Eggs: An obvious symbol of fertility. Broken eggs are a normal part of farm life but don't just toss them on the compost pile, scatter them in your fields to encourage an abundant crop. If you crack open an egg and find you are blessed with a double-yoker, it means either someone you know is going to get married...or have twins...or both. And once you've cracked that illustrious shell (any egg, not just the double-yoker) be sure and completely crush the shell so a witch cannot gather up the pieces, make them into a boat and sail out onto the sea with the intent of stirring up terrible storms.

Rice: Another symbol of fertility and the reason for tossing it at the happy newlyweds as they leave the wedding celebration. Better than throwing eggs at them.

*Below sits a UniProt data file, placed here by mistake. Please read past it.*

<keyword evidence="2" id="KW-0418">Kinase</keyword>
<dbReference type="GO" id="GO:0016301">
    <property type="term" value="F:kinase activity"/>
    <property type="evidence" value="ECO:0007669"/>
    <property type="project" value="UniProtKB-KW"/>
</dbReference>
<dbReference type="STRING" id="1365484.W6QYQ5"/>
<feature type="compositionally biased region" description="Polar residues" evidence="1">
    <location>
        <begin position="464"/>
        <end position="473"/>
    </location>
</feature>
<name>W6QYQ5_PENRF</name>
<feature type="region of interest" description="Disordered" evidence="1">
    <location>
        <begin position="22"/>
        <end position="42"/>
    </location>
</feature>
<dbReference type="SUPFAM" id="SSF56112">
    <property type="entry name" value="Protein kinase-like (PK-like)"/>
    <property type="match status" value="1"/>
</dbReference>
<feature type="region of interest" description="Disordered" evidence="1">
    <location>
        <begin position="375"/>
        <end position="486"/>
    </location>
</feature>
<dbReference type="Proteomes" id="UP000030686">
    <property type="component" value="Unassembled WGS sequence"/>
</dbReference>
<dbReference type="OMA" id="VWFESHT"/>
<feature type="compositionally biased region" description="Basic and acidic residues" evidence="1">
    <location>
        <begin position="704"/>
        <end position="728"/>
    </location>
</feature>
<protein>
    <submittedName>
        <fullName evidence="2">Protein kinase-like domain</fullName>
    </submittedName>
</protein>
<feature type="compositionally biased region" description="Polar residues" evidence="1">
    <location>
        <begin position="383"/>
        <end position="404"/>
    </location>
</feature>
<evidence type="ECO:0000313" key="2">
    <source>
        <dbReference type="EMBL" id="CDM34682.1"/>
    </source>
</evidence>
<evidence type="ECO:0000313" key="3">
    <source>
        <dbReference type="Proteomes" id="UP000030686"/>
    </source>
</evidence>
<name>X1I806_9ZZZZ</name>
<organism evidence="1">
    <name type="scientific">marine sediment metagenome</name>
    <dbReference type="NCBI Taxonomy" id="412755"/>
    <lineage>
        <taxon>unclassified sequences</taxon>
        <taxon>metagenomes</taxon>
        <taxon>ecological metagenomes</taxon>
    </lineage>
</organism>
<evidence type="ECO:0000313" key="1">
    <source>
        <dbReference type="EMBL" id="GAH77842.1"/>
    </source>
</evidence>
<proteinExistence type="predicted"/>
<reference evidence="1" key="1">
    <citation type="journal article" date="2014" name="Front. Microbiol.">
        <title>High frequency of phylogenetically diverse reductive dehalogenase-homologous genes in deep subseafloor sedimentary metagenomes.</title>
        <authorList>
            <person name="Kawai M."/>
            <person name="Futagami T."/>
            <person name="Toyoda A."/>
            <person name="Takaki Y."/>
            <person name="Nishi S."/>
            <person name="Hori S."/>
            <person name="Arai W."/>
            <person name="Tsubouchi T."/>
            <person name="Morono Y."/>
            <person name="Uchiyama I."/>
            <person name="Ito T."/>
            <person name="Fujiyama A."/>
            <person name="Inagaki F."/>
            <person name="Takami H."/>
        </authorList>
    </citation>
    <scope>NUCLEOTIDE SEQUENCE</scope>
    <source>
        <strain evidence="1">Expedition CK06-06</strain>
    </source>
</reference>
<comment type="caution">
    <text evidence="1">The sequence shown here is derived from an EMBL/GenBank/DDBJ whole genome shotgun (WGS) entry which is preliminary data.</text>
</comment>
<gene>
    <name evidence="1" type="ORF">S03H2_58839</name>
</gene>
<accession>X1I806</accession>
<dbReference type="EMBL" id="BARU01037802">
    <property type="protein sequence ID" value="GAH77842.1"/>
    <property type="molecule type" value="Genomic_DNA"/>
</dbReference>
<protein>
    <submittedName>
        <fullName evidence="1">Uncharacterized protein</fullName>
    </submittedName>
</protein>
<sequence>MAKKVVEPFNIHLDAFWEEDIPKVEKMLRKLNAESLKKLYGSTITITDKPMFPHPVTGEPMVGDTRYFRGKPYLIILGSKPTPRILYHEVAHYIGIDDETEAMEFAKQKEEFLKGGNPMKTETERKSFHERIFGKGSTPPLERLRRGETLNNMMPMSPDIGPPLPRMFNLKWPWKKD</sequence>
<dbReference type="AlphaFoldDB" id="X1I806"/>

Noodles: In China, long noodles represent a long life so cutting them cuts your life short. Remember when you were a kid and got those hard looks from your mother when you delighted in sucking up your spaghetti noodle in one long, uninterrupted slurp? Well, little did you know you were preventing premature death! Now, that's using your noodle.
"Pouring Tea" by William Worcester Churchill (1858-1926)

Tea: It's bad luck to have more than one person pour tea from the pot. Perhaps that's the origin of the quaint British custom of asking "Shall I be Mother?" when offering to serve the tea.

Coffee: If you find bubbles in your brew, catch them on a spoon and eat them so you will come into money. (How do you eat a bubble?)

"Black-eye Peas and Collard Greens" photo by Leslie Seaton
 via Wikimedia commons
Black-eyed Peas and Collard Greens: This one, I grew up with here in the South. Eating black-eyed peas and collards on New Year's Day brings you wealth all through the year. Peas represent coins and collards represent the folding stuff. Of course with inflation, you have to eat a heck of a lot of peas and collards these days.